1st Folio (1984) #1
I said in the previous blog post that Pacific was, at this point, mostly launching reprints. Bit this book is a collection of student works by members of the Joe Kubert school, so that’s a bit different.
Kubert gives an introduction and tells the story of the school, and Pacific chimes in and says that they’ll be using more Kubert students in future comics. I think these ended up in Vanguard Illustrated, for the most part…
Joe Kubert contributes a two-page piece (done in 1979), in which we learn that war is hell. But the artwork’s not bad.
One curious thing here is that all the stories are copyrighted by the school. What’s up with that? But it’s not like this Mike Chen and Ron Randall story had any potential for selling anywhere else, so perhaps it doesn’t matter. It is, as most of these stories, professional enough, I guess, and basically not any good.
Perhaps this ad for the Kubert school is the best thing in the book.
Uhm. A piece by Adam Kubert? Was he a student?
And one by Andy Kubert? Is this more of a family thing than a student thing? In any case, both stories are barely there.
This unattributed story did go somewhere, but not anywhere you’d want to be.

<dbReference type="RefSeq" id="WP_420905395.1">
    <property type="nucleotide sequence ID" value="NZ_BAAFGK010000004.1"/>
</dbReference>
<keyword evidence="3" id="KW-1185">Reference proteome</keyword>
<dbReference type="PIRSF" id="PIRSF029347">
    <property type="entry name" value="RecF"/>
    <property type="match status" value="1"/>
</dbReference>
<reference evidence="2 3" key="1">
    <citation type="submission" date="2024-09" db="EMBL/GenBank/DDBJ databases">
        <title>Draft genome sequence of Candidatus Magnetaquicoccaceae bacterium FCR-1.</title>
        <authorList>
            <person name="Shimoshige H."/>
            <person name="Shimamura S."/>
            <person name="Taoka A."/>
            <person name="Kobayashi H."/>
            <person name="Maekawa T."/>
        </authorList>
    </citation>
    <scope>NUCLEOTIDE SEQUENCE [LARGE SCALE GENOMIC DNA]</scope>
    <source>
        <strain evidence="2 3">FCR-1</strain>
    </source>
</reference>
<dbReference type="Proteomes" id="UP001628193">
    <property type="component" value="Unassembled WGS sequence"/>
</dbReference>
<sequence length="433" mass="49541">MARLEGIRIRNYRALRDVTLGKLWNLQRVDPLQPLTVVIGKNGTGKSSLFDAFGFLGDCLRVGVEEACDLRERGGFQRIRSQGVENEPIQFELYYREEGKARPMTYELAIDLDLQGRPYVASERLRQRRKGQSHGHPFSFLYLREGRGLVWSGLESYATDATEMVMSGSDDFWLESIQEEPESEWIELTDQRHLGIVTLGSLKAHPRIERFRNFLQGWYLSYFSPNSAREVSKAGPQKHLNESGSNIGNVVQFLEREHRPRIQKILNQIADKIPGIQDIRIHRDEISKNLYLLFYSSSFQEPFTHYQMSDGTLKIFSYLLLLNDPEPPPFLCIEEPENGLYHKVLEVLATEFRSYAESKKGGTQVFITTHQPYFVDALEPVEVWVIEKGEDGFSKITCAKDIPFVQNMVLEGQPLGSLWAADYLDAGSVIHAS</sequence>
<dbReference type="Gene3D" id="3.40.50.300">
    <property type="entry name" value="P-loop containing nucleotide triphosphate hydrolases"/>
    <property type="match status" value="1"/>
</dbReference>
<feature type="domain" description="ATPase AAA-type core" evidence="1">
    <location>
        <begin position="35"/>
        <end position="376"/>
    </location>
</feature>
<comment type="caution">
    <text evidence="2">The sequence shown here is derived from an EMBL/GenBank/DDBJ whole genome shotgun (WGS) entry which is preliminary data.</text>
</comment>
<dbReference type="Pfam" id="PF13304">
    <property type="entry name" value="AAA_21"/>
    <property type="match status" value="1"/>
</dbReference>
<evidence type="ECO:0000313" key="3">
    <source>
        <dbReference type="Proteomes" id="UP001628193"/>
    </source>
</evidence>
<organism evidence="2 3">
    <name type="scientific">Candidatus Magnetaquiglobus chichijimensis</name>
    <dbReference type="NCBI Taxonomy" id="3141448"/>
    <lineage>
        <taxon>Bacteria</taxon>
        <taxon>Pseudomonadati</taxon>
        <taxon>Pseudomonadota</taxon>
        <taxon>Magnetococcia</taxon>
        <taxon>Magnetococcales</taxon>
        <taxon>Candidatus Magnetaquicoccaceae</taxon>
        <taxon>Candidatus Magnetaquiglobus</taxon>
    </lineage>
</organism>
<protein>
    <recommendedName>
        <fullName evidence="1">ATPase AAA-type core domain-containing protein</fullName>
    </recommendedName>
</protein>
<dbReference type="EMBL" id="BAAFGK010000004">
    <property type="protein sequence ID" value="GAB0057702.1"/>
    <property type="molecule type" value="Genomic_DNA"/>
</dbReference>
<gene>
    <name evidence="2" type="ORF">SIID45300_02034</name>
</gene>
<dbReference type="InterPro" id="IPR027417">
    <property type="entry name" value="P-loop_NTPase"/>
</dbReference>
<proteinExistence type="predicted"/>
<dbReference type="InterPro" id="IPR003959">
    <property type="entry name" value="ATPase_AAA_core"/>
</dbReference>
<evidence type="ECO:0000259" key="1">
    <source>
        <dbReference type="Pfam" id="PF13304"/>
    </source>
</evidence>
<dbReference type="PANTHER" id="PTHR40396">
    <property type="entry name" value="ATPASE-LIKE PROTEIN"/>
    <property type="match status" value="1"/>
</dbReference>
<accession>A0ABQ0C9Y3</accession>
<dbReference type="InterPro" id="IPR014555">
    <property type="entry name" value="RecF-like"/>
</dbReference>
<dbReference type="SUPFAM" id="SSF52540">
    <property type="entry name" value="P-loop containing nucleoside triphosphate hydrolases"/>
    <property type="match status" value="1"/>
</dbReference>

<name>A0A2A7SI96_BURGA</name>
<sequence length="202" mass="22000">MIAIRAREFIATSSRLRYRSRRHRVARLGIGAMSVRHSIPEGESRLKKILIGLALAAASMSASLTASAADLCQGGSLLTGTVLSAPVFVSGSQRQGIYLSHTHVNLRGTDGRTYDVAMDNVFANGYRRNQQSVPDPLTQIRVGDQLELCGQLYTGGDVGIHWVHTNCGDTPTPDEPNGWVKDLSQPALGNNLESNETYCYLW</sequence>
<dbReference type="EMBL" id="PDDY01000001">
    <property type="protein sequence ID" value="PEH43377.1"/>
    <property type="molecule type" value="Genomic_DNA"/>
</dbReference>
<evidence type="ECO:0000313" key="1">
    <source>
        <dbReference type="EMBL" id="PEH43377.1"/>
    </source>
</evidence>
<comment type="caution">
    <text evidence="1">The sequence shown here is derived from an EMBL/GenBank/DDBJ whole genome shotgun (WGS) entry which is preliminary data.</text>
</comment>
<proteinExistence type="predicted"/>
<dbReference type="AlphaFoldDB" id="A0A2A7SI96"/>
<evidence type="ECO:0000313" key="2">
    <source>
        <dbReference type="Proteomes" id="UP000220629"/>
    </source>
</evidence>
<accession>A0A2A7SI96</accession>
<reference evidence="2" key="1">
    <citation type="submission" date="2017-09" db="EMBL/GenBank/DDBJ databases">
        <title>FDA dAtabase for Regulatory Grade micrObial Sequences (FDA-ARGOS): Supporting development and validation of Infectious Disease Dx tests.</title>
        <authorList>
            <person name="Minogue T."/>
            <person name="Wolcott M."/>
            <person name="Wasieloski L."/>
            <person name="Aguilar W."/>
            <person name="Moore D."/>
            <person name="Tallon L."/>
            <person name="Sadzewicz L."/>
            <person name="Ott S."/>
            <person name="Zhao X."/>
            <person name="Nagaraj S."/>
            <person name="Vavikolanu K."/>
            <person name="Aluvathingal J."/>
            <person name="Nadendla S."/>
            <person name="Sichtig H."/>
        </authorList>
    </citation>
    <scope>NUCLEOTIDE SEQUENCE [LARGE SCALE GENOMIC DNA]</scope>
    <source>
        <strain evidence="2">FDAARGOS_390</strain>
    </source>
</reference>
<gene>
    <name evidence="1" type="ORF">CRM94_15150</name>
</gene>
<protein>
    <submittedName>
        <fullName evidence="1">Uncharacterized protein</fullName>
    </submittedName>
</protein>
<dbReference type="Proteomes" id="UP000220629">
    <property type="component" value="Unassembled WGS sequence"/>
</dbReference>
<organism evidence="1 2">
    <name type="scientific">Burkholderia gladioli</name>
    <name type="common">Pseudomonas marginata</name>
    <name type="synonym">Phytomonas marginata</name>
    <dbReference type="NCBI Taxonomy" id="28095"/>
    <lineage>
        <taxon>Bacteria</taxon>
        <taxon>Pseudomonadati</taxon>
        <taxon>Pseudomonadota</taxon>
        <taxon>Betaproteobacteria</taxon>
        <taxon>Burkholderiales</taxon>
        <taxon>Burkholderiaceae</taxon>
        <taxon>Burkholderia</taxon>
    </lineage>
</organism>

More Adam Kubert! The end?
Rex Lindsay does a sci-fi story of a character he would continue to develop in Vanguard Illustrated. It’s mostly fumes.
At least Brad Joyce has done drugs.
My guess is that guess that Pacific published this purely because they wanted to shovel something, anything out the doors, without having to pay anything for the work inside. Or perhaps the Kubert school paid Pacific? I mean, there are no redeeming qualities here: This is student work, to be admired by them and their teachers only.
There are four other stories
which run three pages or less,
with the art ranging from poorto
passable. As for the stories…
well, there really are no stories
to speak of, I guess Joe’s school
doesn’t turn out any writers.
The three longer stories are
bad enough that you wish they
had only been two pages long.
They look like inventory for the
various mystery comics that
have finally faded into well-
deserved oblivion. You know
the type—”surprise” endings
you can guess after the second
page, and cardboard characters
so limp that you really don’t care
whether they live ot die.
One might excuse the poor
writing, since this is obviously in-
tended to spotlight the art. Un-
fortunately, with the exception
of Joe Kubert’s story and cover,
the illustrations are bland and
As a class exercise or home-
work assignment, 1st Folio
might make the grade. As a
comic book, it’s a dismal failure.
Give it a wide berth. Class